Do you have questions about creating intimacy or developing mindful relationships? Confusing questions? Awkward ones? Deep, dark scary ones? I want them. Email your questions to: [email protected].
All relephant questions will be answered with loving kindness. (Yes. Every one.) Authors remain anonymous.
No judgments, just soulful answers.
Q. I started my journey at the age of 12. I practiced meditation and yoga, read many books, etc. I fell in love with a girl and in one delicate moment, we got intimate.
That created a huge amount of guilt inside me that I have done something wrong.
That incident also affected my capacity to concentrate.
I still believe sometimes that marriage is a hurdle on the way to enlightenment and strict celibacy has to be practiced.
I am confused. What should I do?
A. Dear one, I can understand your confusion. The most important message for you to receive is that sex is natural. Taking part in it with a willing companion is actually a sacred act.
Let me explain: When we are on a spiritual path, as you have been since childhood, what we are really longing for is union with the Divine. All life (including us) came from a mysterious and majestic force of creation. At the base of our spiritual path—whatever it may be—is a drive to reconnect, to return home, to Source.
We can accomplish (re)union with Source in many ways.
We can meditate, practice yoga, pray, fast, write verses, dance, even be celibate to clear our minds… As Rumi wrote, There are hundreds of ways to kneel and kiss the ground. In other words, how we pay homage to Spirit comes in many forms. This is in part due to the fact that we as human beings are so beautifully varied as living beings.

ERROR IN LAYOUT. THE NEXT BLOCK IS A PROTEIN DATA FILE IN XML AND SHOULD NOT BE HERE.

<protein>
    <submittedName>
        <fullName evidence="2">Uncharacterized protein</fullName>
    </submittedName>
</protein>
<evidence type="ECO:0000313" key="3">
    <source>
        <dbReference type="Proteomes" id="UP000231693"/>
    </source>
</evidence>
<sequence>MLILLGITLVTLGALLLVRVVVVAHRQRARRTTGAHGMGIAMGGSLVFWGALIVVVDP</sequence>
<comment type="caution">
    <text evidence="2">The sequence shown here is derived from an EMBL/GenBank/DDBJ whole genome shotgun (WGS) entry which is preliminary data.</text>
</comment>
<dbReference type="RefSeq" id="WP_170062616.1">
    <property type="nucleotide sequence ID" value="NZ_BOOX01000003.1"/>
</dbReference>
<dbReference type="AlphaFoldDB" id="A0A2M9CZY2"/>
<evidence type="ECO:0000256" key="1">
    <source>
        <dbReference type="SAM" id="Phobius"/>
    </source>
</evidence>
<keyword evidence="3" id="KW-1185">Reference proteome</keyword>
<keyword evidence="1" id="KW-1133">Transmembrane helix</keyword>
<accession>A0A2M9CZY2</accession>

So what does this have to do with sex?
Before the dawning of patriarchal monotheism, sexuality was considered sacred because it was a pure act of nature. We need to procreate to survive, therefore, it is purely natural. But why was such a mundane activity thought to be sacred? In short, because sex is our limited human version of the Great Mystery’s ability to create life. When we engage in it, we are paying homage to Creation itself.
But there’s much more to it than that.
When we immerse ourselves in the pleasure of sexuality, we energetically reconnect with Source. We surrender to the Mystery and let it carry us. We return home.
When we make love, we release a hormone called, oxytocin, which promotes love and bonding behavior. (Pregnant and lactating women produce this as part of the bonding process between themselves and their babies.) You’ll be hard-pressed to find any spiritual path that does not include love as one of its major tenets. When we have sex, we are literally making love happen. Again, we are creating a connection to Source through our bodies and souls.
As previously mentioned, no spiritual path is superior to another.
We are all after the same thing. Part of the reason you have felt a lack of concentration since your sexual encounter is that you have spent a lot of mental energy trying to compartmentalize spirituality and sexuality.
What if, just for a few moments, you let spirit and sex intertwine?
You may wish to take a few moments in meditation to get quiet and, without any judgment, recall those feelings of intimacy you felt with your friend. What were those feelings? Did you feel as though you were creating love energy or destructive energy? During sex, did you feel elated or deflated? If you had a partner who shared your vision, would your spiritual path be enhanced or hindered by the act of making love?
All these are questions only you can answer for yourself on your path to reuniting with Spirit. What I can say is that that path is one of bliss. How you find that bliss is your journey. It may involve sexuality and it may require celibacy. That is your calling. I believe that feelings of guilt and shame are actually a kind of turning away from Spirit. We are made of love. How you find that love within you is itself a beautiful song that is sung throughout your life. Sing it proudly and with no regrets.
Author: Rachel Astarte
Editor: Renée Picard
Image: danrocha at Flickr